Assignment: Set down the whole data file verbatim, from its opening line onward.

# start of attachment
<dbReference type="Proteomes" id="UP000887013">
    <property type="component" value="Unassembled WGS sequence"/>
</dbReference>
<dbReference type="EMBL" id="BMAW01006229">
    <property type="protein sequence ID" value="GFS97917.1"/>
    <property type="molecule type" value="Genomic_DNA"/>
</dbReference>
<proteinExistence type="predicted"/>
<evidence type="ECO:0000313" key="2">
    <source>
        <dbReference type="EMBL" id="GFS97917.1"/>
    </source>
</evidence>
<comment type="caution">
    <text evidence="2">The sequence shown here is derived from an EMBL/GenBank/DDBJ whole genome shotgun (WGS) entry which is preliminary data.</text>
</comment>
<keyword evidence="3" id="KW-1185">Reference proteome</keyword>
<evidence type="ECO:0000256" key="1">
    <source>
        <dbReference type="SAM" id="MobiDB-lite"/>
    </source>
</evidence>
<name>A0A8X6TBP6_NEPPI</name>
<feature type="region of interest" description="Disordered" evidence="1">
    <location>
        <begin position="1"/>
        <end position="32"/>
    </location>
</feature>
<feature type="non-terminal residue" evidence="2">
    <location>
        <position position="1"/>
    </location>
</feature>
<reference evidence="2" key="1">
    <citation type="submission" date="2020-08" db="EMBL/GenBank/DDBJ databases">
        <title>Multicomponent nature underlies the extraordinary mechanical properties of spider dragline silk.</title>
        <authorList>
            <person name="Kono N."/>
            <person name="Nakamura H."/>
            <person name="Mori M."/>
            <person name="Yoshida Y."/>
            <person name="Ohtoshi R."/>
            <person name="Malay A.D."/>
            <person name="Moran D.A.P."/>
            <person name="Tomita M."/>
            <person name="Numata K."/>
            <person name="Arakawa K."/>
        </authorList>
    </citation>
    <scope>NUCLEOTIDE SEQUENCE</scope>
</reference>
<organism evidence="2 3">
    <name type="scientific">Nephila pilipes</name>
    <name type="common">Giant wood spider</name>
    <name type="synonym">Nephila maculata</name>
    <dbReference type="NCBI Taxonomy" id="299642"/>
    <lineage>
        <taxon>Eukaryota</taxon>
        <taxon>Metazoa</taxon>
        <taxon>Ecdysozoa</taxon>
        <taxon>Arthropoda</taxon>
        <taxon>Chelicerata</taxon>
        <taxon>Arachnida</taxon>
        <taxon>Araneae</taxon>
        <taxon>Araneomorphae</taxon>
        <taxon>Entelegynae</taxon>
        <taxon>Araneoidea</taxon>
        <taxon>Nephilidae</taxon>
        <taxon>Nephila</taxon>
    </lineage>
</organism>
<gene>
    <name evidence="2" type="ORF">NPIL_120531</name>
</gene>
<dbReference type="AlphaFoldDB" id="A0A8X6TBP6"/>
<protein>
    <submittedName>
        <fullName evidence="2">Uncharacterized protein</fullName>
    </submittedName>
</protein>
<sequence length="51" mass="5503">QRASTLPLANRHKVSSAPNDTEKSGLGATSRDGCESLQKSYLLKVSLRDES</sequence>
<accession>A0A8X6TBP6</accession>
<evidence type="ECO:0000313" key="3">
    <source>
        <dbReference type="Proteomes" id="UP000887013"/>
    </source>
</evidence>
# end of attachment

<dbReference type="Proteomes" id="UP000887013">
    <property type="component" value="Unassembled WGS sequence"/>
</dbReference>
<dbReference type="EMBL" id="BMAW01006229">
    <property type="protein sequence ID" value="GFS97917.1"/>
    <property type="molecule type" value="Genomic_DNA"/>
</dbReference>
<proteinExistence type="predicted"/>
<evidence type="ECO:0000313" key="2">
    <source>
        <dbReference type="EMBL" id="GFS97917.1"/>
    </source>
</evidence>
<comment type="caution">
    <text evidence="2">The sequence shown here is derived from an EMBL/GenBank/DDBJ whole genome shotgun (WGS) entry which is preliminary data.</text>
</comment>
<keyword evidence="3" id="KW-1185">Reference proteome</keyword>
<evidence type="ECO:0000256" key="1">
    <source>
        <dbReference type="SAM" id="MobiDB-lite"/>
    </source>
</evidence>
<name>A0A8X6TBP6_NEPPI</name>
<feature type="region of interest" description="Disordered" evidence="1">
    <location>
        <begin position="1"/>
        <end position="32"/>
    </location>
</feature>
<feature type="non-terminal residue" evidence="2">
    <location>
        <position position="1"/>
    </location>
</feature>
<reference evidence="2" key="1">
    <citation type="submission" date="2020-08" db="EMBL/GenBank/DDBJ databases">
        <title>Multicomponent nature underlies the extraordinary mechanical properties of spider dragline silk.</title>
        <authorList>
            <person name="Kono N."/>
            <person name="Nakamura H."/>
            <person name="Mori M."/>
            <person name="Yoshida Y."/>
            <person name="Ohtoshi R."/>
            <person name="Malay A.D."/>
            <person name="Moran D.A.P."/>
            <person name="Tomita M."/>
            <person name="Numata K."/>
            <person name="Arakawa K."/>
        </authorList>
    </citation>
    <scope>NUCLEOTIDE SEQUENCE</scope>
</reference>
<organism evidence="2 3">
    <name type="scientific">Nephila pilipes</name>
    <name type="common">Giant wood spider</name>
    <name type="synonym">Nephila maculata</name>
    <dbReference type="NCBI Taxonomy" id="299642"/>
    <lineage>
        <taxon>Eukaryota</taxon>
        <taxon>Metazoa</taxon>
        <taxon>Ecdysozoa</taxon>
        <taxon>Arthropoda</taxon>
        <taxon>Chelicerata</taxon>
        <taxon>Arachnida</taxon>
        <taxon>Araneae</taxon>
        <taxon>Araneomorphae</taxon>
        <taxon>Entelegynae</taxon>
        <taxon>Araneoidea</taxon>
        <taxon>Nephilidae</taxon>
        <taxon>Nephila</taxon>
    </lineage>
</organism>
<gene>
    <name evidence="2" type="ORF">NPIL_120531</name>
</gene>
<dbReference type="AlphaFoldDB" id="A0A8X6TBP6"/>
<protein>
    <submittedName>
        <fullName evidence="2">Uncharacterized protein</fullName>
    </submittedName>
</protein>
<sequence length="51" mass="5503">QRASTLPLANRHKVSSAPNDTEKSGLGATSRDGCESLQKSYLLKVSLRDES</sequence>
<accession>A0A8X6TBP6</accession>
<evidence type="ECO:0000313" key="3">
    <source>
        <dbReference type="Proteomes" id="UP000887013"/>
    </source>
</evidence>